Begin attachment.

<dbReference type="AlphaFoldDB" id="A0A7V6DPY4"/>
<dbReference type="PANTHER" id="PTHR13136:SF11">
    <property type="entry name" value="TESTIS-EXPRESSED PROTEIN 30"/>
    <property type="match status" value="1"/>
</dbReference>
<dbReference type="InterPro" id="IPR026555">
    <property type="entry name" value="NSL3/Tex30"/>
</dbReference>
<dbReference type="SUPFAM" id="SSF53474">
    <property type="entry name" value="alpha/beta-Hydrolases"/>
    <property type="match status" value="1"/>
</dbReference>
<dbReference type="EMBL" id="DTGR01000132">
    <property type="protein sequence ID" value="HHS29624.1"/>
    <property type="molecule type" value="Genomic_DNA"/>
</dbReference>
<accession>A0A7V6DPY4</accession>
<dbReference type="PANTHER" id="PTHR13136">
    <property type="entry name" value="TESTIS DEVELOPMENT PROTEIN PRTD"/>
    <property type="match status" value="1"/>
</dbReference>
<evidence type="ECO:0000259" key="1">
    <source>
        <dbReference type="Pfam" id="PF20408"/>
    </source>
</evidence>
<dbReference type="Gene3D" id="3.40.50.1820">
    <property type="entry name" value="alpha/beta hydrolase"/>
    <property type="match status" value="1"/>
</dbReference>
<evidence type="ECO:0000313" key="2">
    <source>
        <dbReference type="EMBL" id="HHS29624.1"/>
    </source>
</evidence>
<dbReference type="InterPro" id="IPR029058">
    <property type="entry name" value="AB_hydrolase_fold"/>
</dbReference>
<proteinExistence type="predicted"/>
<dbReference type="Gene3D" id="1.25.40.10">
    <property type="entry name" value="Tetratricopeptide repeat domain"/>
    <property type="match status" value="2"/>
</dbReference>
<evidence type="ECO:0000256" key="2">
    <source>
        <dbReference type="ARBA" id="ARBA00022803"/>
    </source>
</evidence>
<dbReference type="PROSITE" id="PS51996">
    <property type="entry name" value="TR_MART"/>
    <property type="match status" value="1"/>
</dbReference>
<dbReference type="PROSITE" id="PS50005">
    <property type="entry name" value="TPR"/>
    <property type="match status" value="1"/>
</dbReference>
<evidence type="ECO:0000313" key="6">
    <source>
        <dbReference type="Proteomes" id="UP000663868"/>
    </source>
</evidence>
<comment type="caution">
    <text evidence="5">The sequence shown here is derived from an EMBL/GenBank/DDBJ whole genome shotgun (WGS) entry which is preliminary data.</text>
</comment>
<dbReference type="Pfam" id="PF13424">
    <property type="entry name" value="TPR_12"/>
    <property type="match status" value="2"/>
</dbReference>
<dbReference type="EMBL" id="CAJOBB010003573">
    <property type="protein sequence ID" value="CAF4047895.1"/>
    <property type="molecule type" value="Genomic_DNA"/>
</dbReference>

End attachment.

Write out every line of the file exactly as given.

<dbReference type="AlphaFoldDB" id="A0A7V6DPY4"/>
<dbReference type="PANTHER" id="PTHR13136:SF11">
    <property type="entry name" value="TESTIS-EXPRESSED PROTEIN 30"/>
    <property type="match status" value="1"/>
</dbReference>
<dbReference type="InterPro" id="IPR026555">
    <property type="entry name" value="NSL3/Tex30"/>
</dbReference>
<dbReference type="SUPFAM" id="SSF53474">
    <property type="entry name" value="alpha/beta-Hydrolases"/>
    <property type="match status" value="1"/>
</dbReference>
<dbReference type="EMBL" id="DTGR01000132">
    <property type="protein sequence ID" value="HHS29624.1"/>
    <property type="molecule type" value="Genomic_DNA"/>
</dbReference>
<accession>A0A7V6DPY4</accession>
<dbReference type="PANTHER" id="PTHR13136">
    <property type="entry name" value="TESTIS DEVELOPMENT PROTEIN PRTD"/>
    <property type="match status" value="1"/>
</dbReference>
<evidence type="ECO:0000259" key="1">
    <source>
        <dbReference type="Pfam" id="PF20408"/>
    </source>
</evidence>
<dbReference type="Gene3D" id="3.40.50.1820">
    <property type="entry name" value="alpha/beta hydrolase"/>
    <property type="match status" value="1"/>
</dbReference>
<evidence type="ECO:0000313" key="2">
    <source>
        <dbReference type="EMBL" id="HHS29624.1"/>
    </source>
</evidence>
<dbReference type="InterPro" id="IPR029058">
    <property type="entry name" value="AB_hydrolase_fold"/>
</dbReference>
<proteinExistence type="predicted"/>
<dbReference type="Gene3D" id="1.25.40.10">
    <property type="entry name" value="Tetratricopeptide repeat domain"/>
    <property type="match status" value="2"/>
</dbReference>
<evidence type="ECO:0000256" key="2">
    <source>
        <dbReference type="ARBA" id="ARBA00022803"/>
    </source>
</evidence>
<dbReference type="PROSITE" id="PS51996">
    <property type="entry name" value="TR_MART"/>
    <property type="match status" value="1"/>
</dbReference>
<dbReference type="PROSITE" id="PS50005">
    <property type="entry name" value="TPR"/>
    <property type="match status" value="1"/>
</dbReference>
<evidence type="ECO:0000313" key="6">
    <source>
        <dbReference type="Proteomes" id="UP000663868"/>
    </source>
</evidence>
<comment type="caution">
    <text evidence="5">The sequence shown here is derived from an EMBL/GenBank/DDBJ whole genome shotgun (WGS) entry which is preliminary data.</text>
</comment>
<dbReference type="Pfam" id="PF13424">
    <property type="entry name" value="TPR_12"/>
    <property type="match status" value="2"/>
</dbReference>
<dbReference type="EMBL" id="CAJOBB010003573">
    <property type="protein sequence ID" value="CAF4047895.1"/>
    <property type="molecule type" value="Genomic_DNA"/>
</dbReference>